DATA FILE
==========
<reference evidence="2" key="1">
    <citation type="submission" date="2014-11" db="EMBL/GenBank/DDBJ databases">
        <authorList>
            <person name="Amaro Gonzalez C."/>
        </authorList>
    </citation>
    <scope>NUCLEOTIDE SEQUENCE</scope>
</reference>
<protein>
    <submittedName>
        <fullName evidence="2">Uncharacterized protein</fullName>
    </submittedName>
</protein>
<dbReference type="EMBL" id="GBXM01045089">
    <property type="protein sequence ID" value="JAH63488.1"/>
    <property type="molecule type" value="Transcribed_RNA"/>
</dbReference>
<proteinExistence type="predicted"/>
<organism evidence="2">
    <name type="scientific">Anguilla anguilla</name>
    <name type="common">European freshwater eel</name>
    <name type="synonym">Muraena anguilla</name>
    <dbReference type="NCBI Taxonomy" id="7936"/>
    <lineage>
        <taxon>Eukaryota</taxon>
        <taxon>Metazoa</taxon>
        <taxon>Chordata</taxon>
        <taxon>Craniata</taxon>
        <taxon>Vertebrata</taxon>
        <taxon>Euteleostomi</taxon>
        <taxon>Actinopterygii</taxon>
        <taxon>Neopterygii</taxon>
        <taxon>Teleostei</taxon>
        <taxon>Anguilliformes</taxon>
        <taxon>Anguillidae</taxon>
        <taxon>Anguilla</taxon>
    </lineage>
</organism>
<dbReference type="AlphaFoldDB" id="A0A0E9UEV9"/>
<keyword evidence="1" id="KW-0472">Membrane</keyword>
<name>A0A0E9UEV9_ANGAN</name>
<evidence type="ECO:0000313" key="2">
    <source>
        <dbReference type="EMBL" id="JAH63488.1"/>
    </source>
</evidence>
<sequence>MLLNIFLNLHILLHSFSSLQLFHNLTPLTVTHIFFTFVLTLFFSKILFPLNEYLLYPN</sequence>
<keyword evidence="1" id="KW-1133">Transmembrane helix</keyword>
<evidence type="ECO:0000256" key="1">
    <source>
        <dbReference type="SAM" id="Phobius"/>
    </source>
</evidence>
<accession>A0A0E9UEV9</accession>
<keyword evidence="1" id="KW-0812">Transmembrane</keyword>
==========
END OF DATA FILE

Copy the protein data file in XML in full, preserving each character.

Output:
<reference evidence="2" key="1">
    <citation type="submission" date="2014-11" db="EMBL/GenBank/DDBJ databases">
        <authorList>
            <person name="Amaro Gonzalez C."/>
        </authorList>
    </citation>
    <scope>NUCLEOTIDE SEQUENCE</scope>
</reference>
<protein>
    <submittedName>
        <fullName evidence="2">Uncharacterized protein</fullName>
    </submittedName>
</protein>
<dbReference type="EMBL" id="GBXM01045089">
    <property type="protein sequence ID" value="JAH63488.1"/>
    <property type="molecule type" value="Transcribed_RNA"/>
</dbReference>
<proteinExistence type="predicted"/>
<organism evidence="2">
    <name type="scientific">Anguilla anguilla</name>
    <name type="common">European freshwater eel</name>
    <name type="synonym">Muraena anguilla</name>
    <dbReference type="NCBI Taxonomy" id="7936"/>
    <lineage>
        <taxon>Eukaryota</taxon>
        <taxon>Metazoa</taxon>
        <taxon>Chordata</taxon>
        <taxon>Craniata</taxon>
        <taxon>Vertebrata</taxon>
        <taxon>Euteleostomi</taxon>
        <taxon>Actinopterygii</taxon>
        <taxon>Neopterygii</taxon>
        <taxon>Teleostei</taxon>
        <taxon>Anguilliformes</taxon>
        <taxon>Anguillidae</taxon>
        <taxon>Anguilla</taxon>
    </lineage>
</organism>
<dbReference type="AlphaFoldDB" id="A0A0E9UEV9"/>
<keyword evidence="1" id="KW-0472">Membrane</keyword>
<name>A0A0E9UEV9_ANGAN</name>
<evidence type="ECO:0000313" key="2">
    <source>
        <dbReference type="EMBL" id="JAH63488.1"/>
    </source>
</evidence>
<sequence>MLLNIFLNLHILLHSFSSLQLFHNLTPLTVTHIFFTFVLTLFFSKILFPLNEYLLYPN</sequence>
<keyword evidence="1" id="KW-1133">Transmembrane helix</keyword>
<evidence type="ECO:0000256" key="1">
    <source>
        <dbReference type="SAM" id="Phobius"/>
    </source>
</evidence>
<accession>A0A0E9UEV9</accession>
<keyword evidence="1" id="KW-0812">Transmembrane</keyword>